In her presentation “Whose Death Is It Anyway? How Clinical Social Workers Mitigate Conflict with Patient, Families, and Staff During End of Life,” at the Association of Oncology Social Work (AOSW) conference, Vickie Leff, Palliative Care Clinical Social Worker of Duke University Hospital (Durham, NC), observed that, at the end of life, the issues in the hospital setting usually get very complicated: family, specialists, primary team, and RNs/staff all compete for the care of the patient, whose voice is sometimes lost in the cacophony.
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These conflicts and complications are “tailor made for clinical social workers,” per Leff. “Out of chaos,” she said, “clinical social workers are the ones who see the whole picture.” Their role is essential to the intervention, and must be asserted: “We need to step in,” she said, “and not wait to be invited.”
Using clinical skills and a big-picture approach, the clinical social worker interprets behaviors to all concerned, from family to specialists to staff, conversing with each party to reframe, give perspective, and bring closure to the inevitable “drama that can’t be fixed.”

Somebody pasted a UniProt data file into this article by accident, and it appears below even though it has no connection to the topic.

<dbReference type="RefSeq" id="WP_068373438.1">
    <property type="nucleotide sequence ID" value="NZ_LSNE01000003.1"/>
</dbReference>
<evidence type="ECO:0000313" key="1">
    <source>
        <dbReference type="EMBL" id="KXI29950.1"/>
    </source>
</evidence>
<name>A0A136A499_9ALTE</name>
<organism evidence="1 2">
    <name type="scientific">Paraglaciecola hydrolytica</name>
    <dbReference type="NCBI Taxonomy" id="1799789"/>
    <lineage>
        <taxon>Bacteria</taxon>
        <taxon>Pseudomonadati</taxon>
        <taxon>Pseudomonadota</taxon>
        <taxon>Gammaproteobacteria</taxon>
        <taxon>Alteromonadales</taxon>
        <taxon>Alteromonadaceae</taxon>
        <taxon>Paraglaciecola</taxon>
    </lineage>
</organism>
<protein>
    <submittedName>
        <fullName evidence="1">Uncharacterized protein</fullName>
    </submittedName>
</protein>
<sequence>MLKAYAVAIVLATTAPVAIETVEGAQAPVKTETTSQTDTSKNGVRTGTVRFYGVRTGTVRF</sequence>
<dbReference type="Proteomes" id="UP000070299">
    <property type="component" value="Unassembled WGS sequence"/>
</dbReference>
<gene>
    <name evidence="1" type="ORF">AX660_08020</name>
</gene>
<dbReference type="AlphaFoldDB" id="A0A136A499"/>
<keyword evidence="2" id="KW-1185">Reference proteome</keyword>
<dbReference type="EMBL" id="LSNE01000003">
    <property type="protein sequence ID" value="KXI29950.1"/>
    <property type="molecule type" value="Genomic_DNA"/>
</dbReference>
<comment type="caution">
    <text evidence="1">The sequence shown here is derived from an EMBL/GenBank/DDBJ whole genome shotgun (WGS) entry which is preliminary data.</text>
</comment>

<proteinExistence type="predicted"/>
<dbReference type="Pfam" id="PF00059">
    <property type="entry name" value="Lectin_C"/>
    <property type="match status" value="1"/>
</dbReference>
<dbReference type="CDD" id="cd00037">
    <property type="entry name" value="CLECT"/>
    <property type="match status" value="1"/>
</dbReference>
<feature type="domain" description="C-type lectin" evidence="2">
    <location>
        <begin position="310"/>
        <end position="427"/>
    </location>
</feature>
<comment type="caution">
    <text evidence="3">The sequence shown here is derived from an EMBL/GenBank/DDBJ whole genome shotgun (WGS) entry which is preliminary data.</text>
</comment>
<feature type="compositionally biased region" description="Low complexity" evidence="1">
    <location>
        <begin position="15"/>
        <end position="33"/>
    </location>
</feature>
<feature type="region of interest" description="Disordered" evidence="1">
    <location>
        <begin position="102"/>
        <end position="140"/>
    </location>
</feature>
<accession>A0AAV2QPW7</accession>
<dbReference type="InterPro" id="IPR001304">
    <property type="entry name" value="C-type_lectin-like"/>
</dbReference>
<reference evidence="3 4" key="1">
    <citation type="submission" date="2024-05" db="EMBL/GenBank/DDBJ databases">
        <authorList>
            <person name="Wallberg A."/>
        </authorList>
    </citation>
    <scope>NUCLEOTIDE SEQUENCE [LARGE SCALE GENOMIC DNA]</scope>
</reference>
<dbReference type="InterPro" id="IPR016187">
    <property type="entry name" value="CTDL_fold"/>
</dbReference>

The outcome of the clinical social worker’s efforts, as of the intervention itself, can never be precisely predicted, but the clinical social worker’s role—as problem-solver, patient-advocate, and upholder of the bio-psycho-social point of view—is always crucial to the intervention. And, finally, per Vickie Leff, clinical social workers should take the further step of writing papers and participating in research, “and not leave that to other professions.”
Do you, as a clinical social worker, have the sense of your own professionalism and the importance of your role to assert yourself in multidisciplinary endeavors, knowing that it is likely that you are the only one who can bring order to the chaos, focus to the team, and assurance to the family and patient?